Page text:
Whether you’re working in Arizona’s blistering heat or dealing with severe storms in the South, weather can significantly impact worker safety, project timelines, and already-stressed budgets. So, in an effort to give you useful strategies for better managing weather-related risks, here are six tips for dealing with extreme summer weather.
- Plan and Prepare
It might seem like common sense, but after more than two decades of insuring companies in the heavy-construction space, we know how team leaders easily take weather safety understanding for granted. The easiest thing you can do to plan and prepare is to understand the nuances of exactly where you’re working by analyzing historic weather patterns and making decisions based on what you find. By identifying potential weather-related risks, you can create a detailed contingency plan that outlines specific actions to take during extreme weather events. Also, be sure to train your workforce to understand and implement the contingency plan effectively.
- Monitor Weather Forecasts Closely
Stay one step ahead of rapidly changing weather conditions by utilizing reliable weather-monitoring services. We always emphasize the importance of monitoring weather forecasts regularly to take necessary precautions, so designate responsible personnel to check weather updates consistently and establish clear communication channels to relay crucial weather information to all workers on-site promptly. Prepare to suspend work when extreme weather events are anticipated.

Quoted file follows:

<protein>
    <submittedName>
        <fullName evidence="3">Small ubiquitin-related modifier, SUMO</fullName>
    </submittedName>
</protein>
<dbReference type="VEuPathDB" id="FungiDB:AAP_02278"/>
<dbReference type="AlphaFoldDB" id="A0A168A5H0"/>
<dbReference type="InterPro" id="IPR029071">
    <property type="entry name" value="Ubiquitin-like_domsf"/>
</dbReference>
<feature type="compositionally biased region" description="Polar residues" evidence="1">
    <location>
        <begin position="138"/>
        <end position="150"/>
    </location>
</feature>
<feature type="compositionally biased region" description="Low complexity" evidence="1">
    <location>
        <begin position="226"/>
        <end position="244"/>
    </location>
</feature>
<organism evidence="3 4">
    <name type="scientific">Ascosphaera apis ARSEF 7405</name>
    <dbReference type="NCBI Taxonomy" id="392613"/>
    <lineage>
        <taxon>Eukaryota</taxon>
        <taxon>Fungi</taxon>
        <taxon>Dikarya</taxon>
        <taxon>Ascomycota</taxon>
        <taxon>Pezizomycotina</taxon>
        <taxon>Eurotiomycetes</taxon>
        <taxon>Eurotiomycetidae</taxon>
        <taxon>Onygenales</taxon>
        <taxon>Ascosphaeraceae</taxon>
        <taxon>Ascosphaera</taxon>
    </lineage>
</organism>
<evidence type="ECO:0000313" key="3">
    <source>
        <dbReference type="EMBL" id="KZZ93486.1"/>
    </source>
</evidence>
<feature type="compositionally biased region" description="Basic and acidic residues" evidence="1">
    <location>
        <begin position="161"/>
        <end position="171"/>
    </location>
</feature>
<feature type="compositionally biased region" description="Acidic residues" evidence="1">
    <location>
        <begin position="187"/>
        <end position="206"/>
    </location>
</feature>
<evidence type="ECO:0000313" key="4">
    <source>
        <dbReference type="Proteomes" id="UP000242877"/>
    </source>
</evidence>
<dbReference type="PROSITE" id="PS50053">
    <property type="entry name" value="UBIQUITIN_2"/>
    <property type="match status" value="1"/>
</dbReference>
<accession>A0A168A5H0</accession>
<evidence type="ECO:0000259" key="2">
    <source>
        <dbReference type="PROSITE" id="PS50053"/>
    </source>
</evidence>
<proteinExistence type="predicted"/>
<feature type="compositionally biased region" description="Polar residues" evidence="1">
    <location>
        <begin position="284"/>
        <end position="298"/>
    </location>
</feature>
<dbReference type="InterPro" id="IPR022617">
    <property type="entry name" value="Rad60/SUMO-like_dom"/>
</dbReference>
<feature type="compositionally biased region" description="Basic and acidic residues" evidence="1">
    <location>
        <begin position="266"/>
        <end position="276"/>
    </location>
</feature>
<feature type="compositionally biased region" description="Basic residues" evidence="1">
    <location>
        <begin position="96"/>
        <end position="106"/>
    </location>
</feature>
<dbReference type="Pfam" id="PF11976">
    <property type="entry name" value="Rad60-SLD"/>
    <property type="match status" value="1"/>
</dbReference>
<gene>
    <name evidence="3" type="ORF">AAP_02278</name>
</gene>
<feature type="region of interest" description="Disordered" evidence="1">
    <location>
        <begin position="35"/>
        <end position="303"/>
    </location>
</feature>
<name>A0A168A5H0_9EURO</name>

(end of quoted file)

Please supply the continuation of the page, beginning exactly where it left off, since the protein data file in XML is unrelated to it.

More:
- Provide Appropriate PPE with OSHA Guidance
Shield workers from extreme temperatures with the right Personal Protective Equipment (PPE) in accordance with OSHA's Personal Protective Equipment Standard (29 CFR 1926.95). In hot climates, supply lightweight, breathable clothing, hats, and sunscreen to prevent heat-related illnesses. In wet conditions, ensure waterproof gear, and non-slip footwear to combat slips and falls.
- Implement Heat and Cold Stress Management with OSHA Standards:
Protect workers from heat stress by following OSHA's guidelines for Preventing Heat-related Illnesses. Educate your workforce on recognizing the signs and symptoms of heat exhaustion and heat stroke. Encourage frequent hydration in hot weather and provide access to shade. Schedule work during cooler hours when possible and allow for more frequent breaks to help workers acclimatize to extreme conditions.
- Secure Construction Materials and Equipment
Extreme weather events can wreak havoc on construction materials and equipment. Develop a robust protocol for securing loose objects and materials daily and before severe weather strikes. Store equipment indoors or under protective coverings to prevent water damage.
- Foster Clear Communication and OSHA Standards
Establish clear communication lines and designate a safety officer to oversee weather updates and emergency responses, aligning with OSHA's Hazard Communication Standard. Ensure that all workers are familiar with emergency evacuation procedures and know the location of designated safe areas. Implement a communication protocol to promptly inform workers of weather-related changes to the project schedule or work plans, maintaining a safe and efficient work environment.
With a little thought, foresight, and planning, it’s possible to effectively manage extreme weather challenges and safeguard both your projects and your workforce.
For more information on working in outdoor heat environments, visit OSHA here. And feel free to reach out to anyone on the NBIS Risk Management Support team with any questions.